The Honorable Lynne A. Battaglia 

Evelyn Lombardo Cusson 

The 125th anniversary of the Maryland State Bar Association presents an opportunity to consider the experience of women lawyers within the association and the profession, and the role of gender-specific collegial organizations in the future. From a legacy of exclusion, first from admission to the Bar and then from membership in bar associations comprised of men, women lawyers eventually gained acceptance by forming their own groups and advocating for causes affecting women. Now the number of women entering law school outpaces men, and women lawyers have attained positions of distinction in government, the judiciary, and the private sector. 

This article explores the history of women lawyers in Maryland, the efforts to achieve gender equality in the legal profession, and consideration of the efforts that bar associations may make to support the advancement of women in the profession and society. 

  1. Women Excluded

Before the practice of law became a “profession,” men and women in colonial Maryland brought their own cases to court or named someone without legal training to transact their business. Margaret Brent may be the most well-known woman attorney-in-fact, deriving her ability to serve because she did not marry, a “femme sole.” Brent often appeared in court to collect her family’s debts and to transact business for herself and for her brother. When Governor Calvert died, Brent was appointed his executrix and became the “attorney” for Lord Baltimore, the absentee Proprietor of Maryland. 

In her role as “his Lordship’s attorney,” Brent learned that Governor Calvert had hired mercenaries from Virginia to quell a local rebellion. When the fighting was finished, the soldiers filed suits against Lord Baltimore for their recompense. The governor’s estate was not sufficient to pay the soldiers’ wages, so to raise money to satisfy the debts, Brent came to demand two votes in the General Assembly, one for herself as a landowner and one as Lord Baltimore’s attorney.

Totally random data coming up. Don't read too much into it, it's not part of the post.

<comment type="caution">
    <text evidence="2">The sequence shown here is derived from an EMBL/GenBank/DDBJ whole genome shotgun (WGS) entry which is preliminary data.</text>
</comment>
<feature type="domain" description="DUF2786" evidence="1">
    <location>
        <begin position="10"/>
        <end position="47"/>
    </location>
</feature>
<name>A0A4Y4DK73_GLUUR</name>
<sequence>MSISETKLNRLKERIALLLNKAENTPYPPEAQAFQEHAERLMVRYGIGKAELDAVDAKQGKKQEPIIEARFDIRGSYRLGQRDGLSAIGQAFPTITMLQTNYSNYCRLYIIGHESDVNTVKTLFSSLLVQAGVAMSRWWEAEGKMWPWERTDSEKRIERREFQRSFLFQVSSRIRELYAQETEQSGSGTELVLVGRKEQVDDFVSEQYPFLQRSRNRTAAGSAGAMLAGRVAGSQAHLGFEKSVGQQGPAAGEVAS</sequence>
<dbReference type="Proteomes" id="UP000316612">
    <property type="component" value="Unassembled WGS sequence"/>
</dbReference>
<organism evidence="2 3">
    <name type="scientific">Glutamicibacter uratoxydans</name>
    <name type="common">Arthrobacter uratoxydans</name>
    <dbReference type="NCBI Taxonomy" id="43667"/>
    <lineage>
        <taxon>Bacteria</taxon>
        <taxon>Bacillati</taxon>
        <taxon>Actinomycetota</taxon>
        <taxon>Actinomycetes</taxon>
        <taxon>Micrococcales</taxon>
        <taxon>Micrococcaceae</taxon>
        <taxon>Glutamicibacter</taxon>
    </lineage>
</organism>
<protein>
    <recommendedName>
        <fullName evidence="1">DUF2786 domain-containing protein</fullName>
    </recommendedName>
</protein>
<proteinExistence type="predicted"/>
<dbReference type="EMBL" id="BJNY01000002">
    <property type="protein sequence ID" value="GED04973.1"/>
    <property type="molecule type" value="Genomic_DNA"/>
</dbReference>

The General Assembly refused, and Brent purportedly declared, “Where is justice?” which inspired the title of the seminal work chronicling the history of women lawyers in Maryland. While early women attorneys-in-fact entered the courtroom by necessity, either as unmarried women or with a power of attorney executed by their husbands, by the eighteenth century, the practice of law became professionalized to the exclusion of women. In 1715, the Maryland General Assembly enacted a statute addressing the qualifications for bar membership and making clear that only men were eligible. 

Women were not admitted to the bar in Maryland until almost two hundred years later when, in 1902, Etta Haynie Maddox became the first woman to carry the mantle. Maddox graduated from the Baltimore Law School on June 6, 1901, and petitioned the Court of Appeals for permission to take the state bar examination. The Court rejected her petition, reasoning that the right to practice law was not a “natural inherent right” belonging to every person, but instead was available only to males by statute. 

Undaunted, Maddox lobbied the Legislature for a bill that would permit women to be admitted to the Maryland Bar. She brought women lawyers from other states to bolster her cause before the General Assembly and convinced Senator Jacob Moses to introduce the bill that eventually became law on April 8, 1902. 

Maddox took the bar examination in June 1902 and passed “very creditably. Despite passing the bar, the Maryland State Bar Association did not welcome Maddox into the fold and would not allow women members for decades to come.

  1. Women Forge Alliances

Excluded from male-dominated associations, women formed their own groups dedicated to women lawyers such as the Women’s Bar Association of Maryland and its predecessor organizations. Through these gender-specific groups, women lawyers found support and developed strategies for attaining career success.

At the same time, women continued to seek admission to mainstream organizations, such as the Maryland State Bar Association and the Bar Association for Baltimore City. In 1929, four members of the Women’s Lawyers Association (the precursor to the Women’s Bar Association of Maryland) applied for membership in the Bar Association for Baltimore City. Although they had endorsements from a judge and bar members, they were denied membership. The all-male membership claimed that allowing women to join would open the group to African Americans and that if women came to the meetings, “the men would not have the same freedom to tell stories or partake in certain refreshments.”

Early women attorneys also took up causes affecting women. In the 1920s, 1930s, and 1940s, women lawyers advocated for women’s right to participate on juries. After the passage of the Nineteenth Amendment, Maryland continued to deny women the right to participate in the judicial system through jury service. In 1946, the Women’s Bar Association and other women’s groups formed the Maryland Committee for Women’s Jury Service to combat the notion that jury service was incompatible with “women’s role in the home.” The Committee’s empirical approach, complete with a survey showing that 85% of women actually favored jury service in Maryland, was pivotal in the success of the jury bill that passed the following year.